E-Readers Fall Short for News, Study Says
The newspaper industry is struggling to hold onto its audience, and e-readers such as the Kindle may not help, according to a new University of Georgia study.
Among its findings: Younger consumers find the Kindle “old” compared to their smart phones, while older consumers miss the traditional newspaper fixtures that they get in the print edition.
During the six-month study, conducted by the university’s Grady College of Journalism and Mass Communication, participants read the Atlanta Journal-Constitution on the Amazon (AMZN) reader and provided feedback.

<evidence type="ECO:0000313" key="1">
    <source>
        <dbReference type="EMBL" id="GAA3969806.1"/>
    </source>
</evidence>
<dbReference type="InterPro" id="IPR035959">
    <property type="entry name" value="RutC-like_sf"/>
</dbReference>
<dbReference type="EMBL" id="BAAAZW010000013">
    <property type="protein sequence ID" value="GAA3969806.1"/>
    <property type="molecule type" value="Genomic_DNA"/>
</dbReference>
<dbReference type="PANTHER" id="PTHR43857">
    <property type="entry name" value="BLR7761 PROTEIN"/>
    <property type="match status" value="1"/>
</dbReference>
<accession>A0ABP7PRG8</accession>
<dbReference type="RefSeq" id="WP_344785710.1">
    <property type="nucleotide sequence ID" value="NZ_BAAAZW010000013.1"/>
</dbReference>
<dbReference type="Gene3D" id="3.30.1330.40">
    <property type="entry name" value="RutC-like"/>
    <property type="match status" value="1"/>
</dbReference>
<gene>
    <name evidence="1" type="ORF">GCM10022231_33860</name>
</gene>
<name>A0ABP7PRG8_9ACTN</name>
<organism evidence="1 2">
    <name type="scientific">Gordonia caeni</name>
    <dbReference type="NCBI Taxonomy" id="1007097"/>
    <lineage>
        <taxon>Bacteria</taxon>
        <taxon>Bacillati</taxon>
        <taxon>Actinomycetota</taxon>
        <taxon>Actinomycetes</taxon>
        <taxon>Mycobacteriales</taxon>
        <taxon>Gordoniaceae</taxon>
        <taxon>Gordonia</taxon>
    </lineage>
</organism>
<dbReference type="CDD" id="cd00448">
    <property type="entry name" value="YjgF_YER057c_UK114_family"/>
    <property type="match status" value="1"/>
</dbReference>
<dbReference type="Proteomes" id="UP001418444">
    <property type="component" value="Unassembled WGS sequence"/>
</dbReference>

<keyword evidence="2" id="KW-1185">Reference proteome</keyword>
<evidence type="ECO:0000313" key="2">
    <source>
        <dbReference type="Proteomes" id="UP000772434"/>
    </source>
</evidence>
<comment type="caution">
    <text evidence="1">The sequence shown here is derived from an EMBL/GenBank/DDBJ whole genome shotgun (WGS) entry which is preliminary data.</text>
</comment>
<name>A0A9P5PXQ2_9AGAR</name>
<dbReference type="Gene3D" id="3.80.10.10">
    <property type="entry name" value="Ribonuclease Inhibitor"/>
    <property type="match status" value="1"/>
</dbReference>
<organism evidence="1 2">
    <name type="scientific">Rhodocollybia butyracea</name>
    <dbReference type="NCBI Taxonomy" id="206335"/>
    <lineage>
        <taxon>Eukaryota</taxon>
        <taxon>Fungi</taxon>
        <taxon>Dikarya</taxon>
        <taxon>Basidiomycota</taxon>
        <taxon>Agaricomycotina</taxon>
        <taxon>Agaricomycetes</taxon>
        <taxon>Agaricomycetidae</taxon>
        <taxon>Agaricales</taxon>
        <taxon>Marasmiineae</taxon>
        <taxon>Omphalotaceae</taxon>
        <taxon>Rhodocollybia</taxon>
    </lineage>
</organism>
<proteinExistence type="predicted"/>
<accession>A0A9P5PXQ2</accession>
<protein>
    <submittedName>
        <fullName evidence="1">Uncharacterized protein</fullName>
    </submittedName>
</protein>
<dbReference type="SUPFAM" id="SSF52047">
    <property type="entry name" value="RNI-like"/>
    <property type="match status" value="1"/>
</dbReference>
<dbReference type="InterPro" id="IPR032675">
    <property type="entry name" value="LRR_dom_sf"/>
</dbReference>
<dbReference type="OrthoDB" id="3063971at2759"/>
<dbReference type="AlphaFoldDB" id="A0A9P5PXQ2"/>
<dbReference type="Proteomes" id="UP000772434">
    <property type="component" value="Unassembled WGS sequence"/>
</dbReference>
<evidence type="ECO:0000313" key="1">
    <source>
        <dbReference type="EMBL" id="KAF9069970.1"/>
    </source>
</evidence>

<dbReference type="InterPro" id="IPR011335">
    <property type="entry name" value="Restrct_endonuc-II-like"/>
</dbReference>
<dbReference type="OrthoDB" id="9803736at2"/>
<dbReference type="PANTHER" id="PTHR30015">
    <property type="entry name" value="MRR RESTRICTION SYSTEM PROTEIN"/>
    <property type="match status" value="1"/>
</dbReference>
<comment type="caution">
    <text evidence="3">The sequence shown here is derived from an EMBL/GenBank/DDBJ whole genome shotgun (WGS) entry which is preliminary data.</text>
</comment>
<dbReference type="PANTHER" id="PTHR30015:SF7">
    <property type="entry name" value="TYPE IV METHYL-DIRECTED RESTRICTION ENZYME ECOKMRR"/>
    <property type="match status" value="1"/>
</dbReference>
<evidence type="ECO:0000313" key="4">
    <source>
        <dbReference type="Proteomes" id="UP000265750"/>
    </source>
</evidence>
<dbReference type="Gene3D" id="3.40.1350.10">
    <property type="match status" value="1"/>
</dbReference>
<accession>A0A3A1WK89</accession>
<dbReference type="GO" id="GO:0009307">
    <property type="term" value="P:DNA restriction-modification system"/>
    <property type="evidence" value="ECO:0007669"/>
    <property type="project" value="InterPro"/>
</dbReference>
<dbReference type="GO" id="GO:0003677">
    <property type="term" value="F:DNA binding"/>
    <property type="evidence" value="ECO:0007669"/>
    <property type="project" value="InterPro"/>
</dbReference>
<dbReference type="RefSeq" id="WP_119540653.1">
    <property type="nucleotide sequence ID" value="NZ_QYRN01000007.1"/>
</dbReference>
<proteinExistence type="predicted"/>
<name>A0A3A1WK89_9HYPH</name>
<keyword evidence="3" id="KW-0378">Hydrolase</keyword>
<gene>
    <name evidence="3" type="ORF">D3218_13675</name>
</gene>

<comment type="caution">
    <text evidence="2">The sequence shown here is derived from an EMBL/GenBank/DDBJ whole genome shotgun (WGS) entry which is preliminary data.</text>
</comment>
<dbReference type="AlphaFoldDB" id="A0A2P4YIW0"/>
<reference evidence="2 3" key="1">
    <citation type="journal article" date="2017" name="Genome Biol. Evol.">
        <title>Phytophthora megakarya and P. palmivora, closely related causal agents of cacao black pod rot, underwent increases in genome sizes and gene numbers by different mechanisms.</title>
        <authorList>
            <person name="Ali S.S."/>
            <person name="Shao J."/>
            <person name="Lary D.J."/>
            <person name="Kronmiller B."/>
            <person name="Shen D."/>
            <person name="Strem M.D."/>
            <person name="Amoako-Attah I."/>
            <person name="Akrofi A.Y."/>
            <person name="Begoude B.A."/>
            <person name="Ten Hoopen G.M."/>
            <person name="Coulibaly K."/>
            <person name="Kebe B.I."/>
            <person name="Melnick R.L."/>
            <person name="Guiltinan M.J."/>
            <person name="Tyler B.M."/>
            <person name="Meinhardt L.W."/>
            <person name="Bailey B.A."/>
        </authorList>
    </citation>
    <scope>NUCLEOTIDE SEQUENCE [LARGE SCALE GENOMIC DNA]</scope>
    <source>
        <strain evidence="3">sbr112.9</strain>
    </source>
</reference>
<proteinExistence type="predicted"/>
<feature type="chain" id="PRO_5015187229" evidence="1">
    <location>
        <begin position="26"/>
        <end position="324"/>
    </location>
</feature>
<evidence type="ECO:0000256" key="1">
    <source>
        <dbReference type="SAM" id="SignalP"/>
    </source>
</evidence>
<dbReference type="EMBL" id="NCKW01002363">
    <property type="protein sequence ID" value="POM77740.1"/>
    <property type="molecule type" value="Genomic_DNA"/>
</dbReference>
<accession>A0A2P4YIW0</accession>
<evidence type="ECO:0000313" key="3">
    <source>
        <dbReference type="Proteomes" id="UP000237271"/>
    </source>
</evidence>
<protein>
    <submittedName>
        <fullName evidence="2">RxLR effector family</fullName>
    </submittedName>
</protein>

For younger adults, the Kindle fell short because it lacked a touch screen and multiple applications–from music to surfing the Internet–available in many smart phones.
Older adults were overall more receptive to the concept of an e-reader, but missed the crossword puzzles and comics available in traditional papers.